Credits: Dankrad’s post on verkle tries
Verkle Trees is one of the big change that is going to be included in the Ethereum protocol towards its push to weak statelessness. There are much better resources to understand the reasoning behind going for statelessness.
In a Verkle trie, inner nodes are $d$ary vector commitments to their children instead of hashes like a merkle trie. The root of a leaf is hash of the (key, value) pair, and root of an inner node is hash of the vector commitment. So, naively to prove value of a leaf, you only require $g_{d}n−1$ values.
 tree of some depth $d$
 to prove leaf node $x→y$
 need $(d−1)g_{d}n$ proofs/hashes to prove a leaf in case of merkle trees
 But for verkle tries, proofs are in terms of vector commitments i.e. $f(z_{i})=y_{i}$. Polynomial commitments most efficient and simple vector commitments
 thus require, $g_{d}n−1$ commitments and proofs
 each commitments would me in terms of a polynomial, $f_{i}(X)$ where commitment $C_{i}=[f_{i}(s)]_{1}$
 domain in terms of $ω$, i.e. $d$th root of unity.
But fortunately in case of polynomial commitments, instead of giving commitment and proof for each level, we can combine the proof and give a multiproof that convinces the verifier that value of a leaf node is indeed what we want to prove. Following is the steps of a scheme that generate multiproof using random evaluation.
Proof
Given $m$ commitments $C_{i}=[f_{i}(s)]_{1}$, prove evaluations $f_{i}(z_{i})=y_{i}$ where $z_{i}∈{ω_{i}}$ and $ω$ is a $d$th root of unity.

Generate $r←H(C_{0},…,C_{m−1},y_{0},…,y_{m−1},z_{0},…,z_{m−1})$

Prover encode all proofs in a polynomial $g(X)=r_{0}X−z_{0}f_{0}(X)−y_{0} +r_{1}X−z_{1}f_{1}(X)−y_{1} +…+r_{m−1}X−z_{m−1}f_{m−1}(X)−y_{m−1} $
Now, we just have to prove that $g(X)$ is indeed a valid polynomial (not a rational function). This can be done by committing to this polynomial $D$, evaluating it at a random point $t$ and verifier verifying it.

Prover create a commitment $D=[g(s)]_{1}$

evaluate $g(X)$ at point $t$, where $t←H(r,D)$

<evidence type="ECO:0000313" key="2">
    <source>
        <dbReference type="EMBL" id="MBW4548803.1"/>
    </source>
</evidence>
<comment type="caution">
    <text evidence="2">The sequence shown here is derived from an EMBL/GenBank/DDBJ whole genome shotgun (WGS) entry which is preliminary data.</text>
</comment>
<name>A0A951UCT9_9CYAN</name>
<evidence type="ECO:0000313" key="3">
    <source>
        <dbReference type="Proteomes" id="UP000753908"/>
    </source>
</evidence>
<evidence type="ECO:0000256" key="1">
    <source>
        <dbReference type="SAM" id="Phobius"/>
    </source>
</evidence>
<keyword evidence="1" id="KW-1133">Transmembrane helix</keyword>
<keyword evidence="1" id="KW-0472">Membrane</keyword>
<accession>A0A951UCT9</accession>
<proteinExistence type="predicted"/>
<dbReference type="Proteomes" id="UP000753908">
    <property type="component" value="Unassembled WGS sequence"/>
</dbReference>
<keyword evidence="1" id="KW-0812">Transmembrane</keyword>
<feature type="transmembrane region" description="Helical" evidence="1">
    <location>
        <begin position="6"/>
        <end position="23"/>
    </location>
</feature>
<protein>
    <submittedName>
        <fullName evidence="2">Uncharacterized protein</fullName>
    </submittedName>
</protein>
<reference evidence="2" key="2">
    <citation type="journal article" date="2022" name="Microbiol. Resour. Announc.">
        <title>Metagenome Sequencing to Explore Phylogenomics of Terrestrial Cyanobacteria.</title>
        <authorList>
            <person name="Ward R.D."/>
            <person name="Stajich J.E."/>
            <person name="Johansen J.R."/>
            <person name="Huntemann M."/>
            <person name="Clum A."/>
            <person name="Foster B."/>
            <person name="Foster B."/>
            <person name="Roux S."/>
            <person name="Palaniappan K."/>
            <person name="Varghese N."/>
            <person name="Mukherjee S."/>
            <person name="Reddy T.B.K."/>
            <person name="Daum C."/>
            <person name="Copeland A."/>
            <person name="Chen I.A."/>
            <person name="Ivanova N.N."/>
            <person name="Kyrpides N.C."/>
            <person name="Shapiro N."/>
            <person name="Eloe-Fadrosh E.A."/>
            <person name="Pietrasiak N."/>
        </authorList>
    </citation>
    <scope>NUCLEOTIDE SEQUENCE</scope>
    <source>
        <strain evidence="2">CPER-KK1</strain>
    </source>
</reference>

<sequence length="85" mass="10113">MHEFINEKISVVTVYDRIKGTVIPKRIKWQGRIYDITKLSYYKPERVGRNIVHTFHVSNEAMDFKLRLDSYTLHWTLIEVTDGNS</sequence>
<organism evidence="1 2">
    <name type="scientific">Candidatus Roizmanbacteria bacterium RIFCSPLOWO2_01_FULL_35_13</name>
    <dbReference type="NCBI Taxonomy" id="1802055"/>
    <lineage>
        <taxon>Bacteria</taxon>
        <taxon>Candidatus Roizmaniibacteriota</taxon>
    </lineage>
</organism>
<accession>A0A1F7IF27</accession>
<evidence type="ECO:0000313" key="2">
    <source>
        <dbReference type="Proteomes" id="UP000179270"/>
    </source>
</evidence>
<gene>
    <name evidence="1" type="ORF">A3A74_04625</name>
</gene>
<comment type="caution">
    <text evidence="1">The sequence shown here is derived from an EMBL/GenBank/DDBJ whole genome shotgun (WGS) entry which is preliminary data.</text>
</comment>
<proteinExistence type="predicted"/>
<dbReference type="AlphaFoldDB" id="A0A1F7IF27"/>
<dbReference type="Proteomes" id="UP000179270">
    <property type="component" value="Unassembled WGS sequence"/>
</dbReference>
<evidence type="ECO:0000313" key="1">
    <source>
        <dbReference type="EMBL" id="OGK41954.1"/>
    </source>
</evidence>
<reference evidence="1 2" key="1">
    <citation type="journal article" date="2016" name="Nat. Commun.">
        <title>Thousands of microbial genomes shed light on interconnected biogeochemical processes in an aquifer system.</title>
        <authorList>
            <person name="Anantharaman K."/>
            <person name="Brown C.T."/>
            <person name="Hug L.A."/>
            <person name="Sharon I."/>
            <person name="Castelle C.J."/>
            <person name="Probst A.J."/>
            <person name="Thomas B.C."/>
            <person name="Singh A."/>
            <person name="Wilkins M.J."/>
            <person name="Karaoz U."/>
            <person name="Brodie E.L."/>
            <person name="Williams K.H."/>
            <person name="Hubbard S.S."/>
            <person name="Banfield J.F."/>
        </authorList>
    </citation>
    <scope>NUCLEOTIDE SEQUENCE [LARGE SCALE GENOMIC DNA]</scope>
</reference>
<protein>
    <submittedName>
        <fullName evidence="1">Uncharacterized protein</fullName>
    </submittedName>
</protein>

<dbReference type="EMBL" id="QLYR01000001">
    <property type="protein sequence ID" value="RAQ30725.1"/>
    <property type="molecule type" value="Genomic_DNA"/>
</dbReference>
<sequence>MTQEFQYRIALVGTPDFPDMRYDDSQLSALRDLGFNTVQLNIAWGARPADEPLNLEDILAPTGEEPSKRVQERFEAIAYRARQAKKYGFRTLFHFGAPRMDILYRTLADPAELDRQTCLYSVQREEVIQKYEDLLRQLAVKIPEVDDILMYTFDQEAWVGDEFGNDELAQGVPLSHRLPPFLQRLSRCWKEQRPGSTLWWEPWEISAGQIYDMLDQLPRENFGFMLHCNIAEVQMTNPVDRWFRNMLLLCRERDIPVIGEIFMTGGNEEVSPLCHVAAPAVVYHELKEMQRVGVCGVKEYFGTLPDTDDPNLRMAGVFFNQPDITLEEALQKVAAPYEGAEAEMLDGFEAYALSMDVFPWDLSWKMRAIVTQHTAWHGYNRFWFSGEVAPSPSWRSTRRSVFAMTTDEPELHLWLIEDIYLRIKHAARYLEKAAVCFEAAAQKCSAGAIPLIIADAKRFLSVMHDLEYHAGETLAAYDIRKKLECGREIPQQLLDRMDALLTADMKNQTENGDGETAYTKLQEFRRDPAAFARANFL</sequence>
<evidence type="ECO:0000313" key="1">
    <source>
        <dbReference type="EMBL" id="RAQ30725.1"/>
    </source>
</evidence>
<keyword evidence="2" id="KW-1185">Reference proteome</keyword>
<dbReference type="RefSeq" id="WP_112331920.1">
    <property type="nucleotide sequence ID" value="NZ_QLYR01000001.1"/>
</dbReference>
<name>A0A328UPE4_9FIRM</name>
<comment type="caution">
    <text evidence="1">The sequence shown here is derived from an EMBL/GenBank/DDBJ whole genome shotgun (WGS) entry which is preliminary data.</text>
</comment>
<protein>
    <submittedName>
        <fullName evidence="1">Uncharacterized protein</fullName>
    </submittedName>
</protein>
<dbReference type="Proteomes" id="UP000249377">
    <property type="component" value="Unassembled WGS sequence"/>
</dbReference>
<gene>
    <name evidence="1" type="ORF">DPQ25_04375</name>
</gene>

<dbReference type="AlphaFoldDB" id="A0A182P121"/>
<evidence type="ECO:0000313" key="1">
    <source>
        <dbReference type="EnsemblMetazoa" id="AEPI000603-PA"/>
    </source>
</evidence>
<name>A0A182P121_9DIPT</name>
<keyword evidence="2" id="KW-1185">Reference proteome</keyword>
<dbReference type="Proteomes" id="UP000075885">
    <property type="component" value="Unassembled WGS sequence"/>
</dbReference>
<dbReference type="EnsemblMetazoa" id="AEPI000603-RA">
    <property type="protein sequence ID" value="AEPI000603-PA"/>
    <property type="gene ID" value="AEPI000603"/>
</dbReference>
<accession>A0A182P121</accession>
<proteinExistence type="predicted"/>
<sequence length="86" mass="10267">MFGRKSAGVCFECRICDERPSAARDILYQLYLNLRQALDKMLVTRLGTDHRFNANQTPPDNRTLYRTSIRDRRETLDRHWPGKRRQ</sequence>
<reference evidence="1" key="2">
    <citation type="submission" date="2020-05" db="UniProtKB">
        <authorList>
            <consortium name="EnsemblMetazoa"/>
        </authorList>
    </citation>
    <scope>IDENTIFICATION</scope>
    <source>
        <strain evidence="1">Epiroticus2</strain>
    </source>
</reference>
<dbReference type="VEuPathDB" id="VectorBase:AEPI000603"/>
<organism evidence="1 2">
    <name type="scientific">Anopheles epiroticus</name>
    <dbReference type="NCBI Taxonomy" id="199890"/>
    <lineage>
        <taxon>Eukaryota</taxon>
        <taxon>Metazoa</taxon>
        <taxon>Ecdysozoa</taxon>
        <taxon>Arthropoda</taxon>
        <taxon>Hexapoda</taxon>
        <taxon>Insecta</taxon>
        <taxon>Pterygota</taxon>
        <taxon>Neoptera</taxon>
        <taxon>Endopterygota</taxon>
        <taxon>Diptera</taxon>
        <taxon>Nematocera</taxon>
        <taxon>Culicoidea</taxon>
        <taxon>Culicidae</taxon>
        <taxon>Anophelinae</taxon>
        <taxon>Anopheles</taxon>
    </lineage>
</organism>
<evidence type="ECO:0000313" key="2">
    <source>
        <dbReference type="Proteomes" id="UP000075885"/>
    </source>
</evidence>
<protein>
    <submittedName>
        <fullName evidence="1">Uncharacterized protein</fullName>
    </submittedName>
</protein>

$g(t)=g_{1}(t)i=0∑m−1 r_{i}t−z_{i}f_{i}(t) −g_{2}(t)i=0∑m−1 r_{i}t−z_{i}y_{i} $

$y=g_{2}(t)$ can be computed by verifier as all the inputs are known

$h(X)=∑_{i=0}r_{i}t−z_{i}f_{i}(X) $ ⇒ $E=[h(s)]_{1}=∑_{i=0}t−z_{i}r_{i} C_{i}$ can also be computed by verifier

Prover gives the proof $π=[(h(s)−g(s)−y)/(s−t)]_{1}$

Verifier verifies via $e(E−D−[y]_{1},[1]_{2})=e(π,(s−t)_{2})$
This allows us to prove an arbitrary number of evaluations.
 Proof is also constant size (one commitment $D$, one number $t$, two proofs).
 $x_{i}$, $z_{i}$ values do not need to be explicitly provided
 Only leaves keys and values, and corresponding commitment to each level are required
 For $n=2_{30}$ and $d=2_{10}$, the average depth comes out to be $3$.
Design Goals
 Cheaper access to neighbouring code chunks and storage slots to prevent thrashing
 distribute data as evenly as possible in the tree
 Fast in SNARKs
 Forward compatible, i.e. interface should be pure (key, value) pair of 32 bytes.
Reasoning for Pedersen Commitments
Now, there are two commitment schemes that can be used for vector commitments.
 KZG Polynomial commitments
 Pedersen Vector commitments + IPA (Inner Product Arguments)
Ethereum has decided to go with Pedersen commitments citing following advantages:
 No trusted setup
 Everything can be done inside a SNARK as well
 Developed new curve (Bandersnatch) that “fits inside” BLS12_381 (outer field = curve order)
 Future proof for witness compression and zkrollups
Disadvantage: Not as efficient for proving a single witness. But this is not very important to us.
Changes in Tree Structure
Verkle Trees introduces a number of changes in the tree structure.
 Shifting from 20 bytes keys to 32 bytes
 tree width from hexary to 256
 vector commitments instead of hashes
 merge of account and storage tries
 gas changes